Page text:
scorpion1971 asked the key question with his "what action do you like..."? There is a lot of choice with respect to both action and stiffness of the rods. Saying you like slower action, especially bamboo takes a lot of the rods that you wouldn't like off the table. To help narrow it further, how large are the trout you expect to catch, and when fishing for panfish do you also catch good sized bass? (There are rods that are sheer joy for panfish and small trout, but not really suitable for large trout or big bass).
    Tenkara Bum

  7. #7
    Join Date
    Jun 2012
    Location
    Fresno, California
    Posts
    395

    Default

    If you are a novice, chances are you do not know what rod action or actions you may prefer now and in the future. With Tenkara fly fishing, even if you are an experienced Western fly fishing angler with a lot of years of fly fishing under your belt as I was, there will be an initial learning phase and adjustment period that we all (more or less) have to go through. So any rod you choose to buy will be pretty user friendly after you get used to fishing with it. So, especially in the beginning, you do not need to be too overly concerned about picking the "perfect" rod. What ever rod you choose to buy will be fun and enjoyable for you.

    That isn't to say that in some situations and under some conditions some rod actions will work considerably better than others will. Things like big waters to be fished, big fish to be caught, lots of wind to be fought, large and heavy flies to be cast in all of the above listed conditions would argue for a long, fast action rod with a sturdy tip to be used. On the other hand small waters, small fish, fishing with smaller unweighted flies, all point in the direction of a shorter, soft action 5:5 rod. If you do not yet know just what your fishing conditions will be, big or small streams, big or small fish, what flies you will need to cast, then a more middle of the road approach is probably the best one to take, which would indicate a 6:4 action rod of about 12 feet in length. Such an out fit will cover the widest range of conditions reasonably well for almost anyone, which is why Orvis decided to sell the 12 foot long T-USA Iwana rod as their only Tenkara rod offering at present. After you learn more about the kind of fishing you have to do and like doing the best, there will be plenty of time to get more specialized equipment if you need it. And the best advise I have seen so far is to really learn your rod and how to use it to its best advantage well before buying a second or a third rod. It is not the rod that catches the fish, but the angler and his polished fishing technique.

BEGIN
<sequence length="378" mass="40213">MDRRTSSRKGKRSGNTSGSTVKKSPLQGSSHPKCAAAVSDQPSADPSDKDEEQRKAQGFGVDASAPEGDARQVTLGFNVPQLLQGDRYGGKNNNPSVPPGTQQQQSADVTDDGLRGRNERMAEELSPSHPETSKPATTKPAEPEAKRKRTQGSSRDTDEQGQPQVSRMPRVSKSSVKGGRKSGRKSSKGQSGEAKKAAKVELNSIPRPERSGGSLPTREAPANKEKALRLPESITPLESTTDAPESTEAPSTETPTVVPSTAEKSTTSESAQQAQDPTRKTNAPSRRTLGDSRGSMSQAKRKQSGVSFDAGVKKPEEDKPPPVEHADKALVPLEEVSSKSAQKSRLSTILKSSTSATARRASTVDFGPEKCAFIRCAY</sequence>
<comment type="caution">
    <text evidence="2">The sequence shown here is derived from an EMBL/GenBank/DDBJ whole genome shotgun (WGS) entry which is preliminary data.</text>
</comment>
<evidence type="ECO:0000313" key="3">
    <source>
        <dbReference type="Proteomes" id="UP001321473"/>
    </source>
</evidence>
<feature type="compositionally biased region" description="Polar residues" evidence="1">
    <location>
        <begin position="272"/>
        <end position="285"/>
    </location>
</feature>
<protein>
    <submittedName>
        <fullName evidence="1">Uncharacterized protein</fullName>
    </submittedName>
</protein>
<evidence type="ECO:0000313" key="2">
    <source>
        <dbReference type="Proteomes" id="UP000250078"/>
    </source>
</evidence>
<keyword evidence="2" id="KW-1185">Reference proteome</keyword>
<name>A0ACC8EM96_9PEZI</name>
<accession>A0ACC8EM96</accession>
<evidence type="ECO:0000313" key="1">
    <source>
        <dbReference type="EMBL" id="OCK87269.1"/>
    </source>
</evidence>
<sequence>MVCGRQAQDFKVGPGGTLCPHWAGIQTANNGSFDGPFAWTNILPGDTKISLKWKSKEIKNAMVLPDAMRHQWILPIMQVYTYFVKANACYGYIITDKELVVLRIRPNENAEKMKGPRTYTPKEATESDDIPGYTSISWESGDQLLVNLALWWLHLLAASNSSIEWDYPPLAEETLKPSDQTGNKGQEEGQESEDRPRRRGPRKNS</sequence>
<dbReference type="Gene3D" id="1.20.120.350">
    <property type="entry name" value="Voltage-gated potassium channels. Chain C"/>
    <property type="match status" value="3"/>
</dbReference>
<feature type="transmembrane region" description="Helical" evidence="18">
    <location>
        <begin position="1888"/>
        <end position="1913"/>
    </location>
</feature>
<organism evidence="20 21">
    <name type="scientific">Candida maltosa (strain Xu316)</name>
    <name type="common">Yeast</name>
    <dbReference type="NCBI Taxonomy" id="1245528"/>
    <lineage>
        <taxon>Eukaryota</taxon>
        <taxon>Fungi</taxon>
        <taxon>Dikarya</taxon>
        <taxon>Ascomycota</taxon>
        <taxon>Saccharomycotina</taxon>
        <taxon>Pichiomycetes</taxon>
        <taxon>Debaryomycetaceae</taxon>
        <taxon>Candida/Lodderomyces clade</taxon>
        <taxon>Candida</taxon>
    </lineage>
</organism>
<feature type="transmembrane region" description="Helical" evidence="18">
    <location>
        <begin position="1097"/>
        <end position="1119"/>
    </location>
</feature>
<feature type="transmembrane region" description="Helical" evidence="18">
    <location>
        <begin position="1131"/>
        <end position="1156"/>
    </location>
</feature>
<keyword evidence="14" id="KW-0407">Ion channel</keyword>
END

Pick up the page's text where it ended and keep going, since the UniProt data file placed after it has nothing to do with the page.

I believe your temperament is also an important consideration in making a rod choice and purchase. Are you a hard driving, competitive, impatient kind of fisherman? If so, you will tend to prefer the 7:3 and 8:2 faster action rods. Or are you more the kind of angler who is in no hurry to get anywhere and who enjoys smelling the flowers along the way to catching his fish. If you tend toward the contemplative side of angling, then you will be better served with a slower action rod in the 5:5 action range. Most of us fall somewhere in between those two personality types, so we need a more middle of the road action rod to accommodate our faster and slower reaction times in relation to the two above mentioned personality types, with middle of the road casting rhythms and such. A 6:4 action rod will work well for the largest number of fishermen out there in most cases. We can all adjust to an individual rod's demands but, our fishing is so much more enjoyable and productive when the rod fits us like it is a natural extension of our bodies, so the fly goes where you desire with no effort or thought being required on your part. Hopefully this information will make your decision making process a little easier, especially if you can not cast any rods before buying to get an idea of just what you like.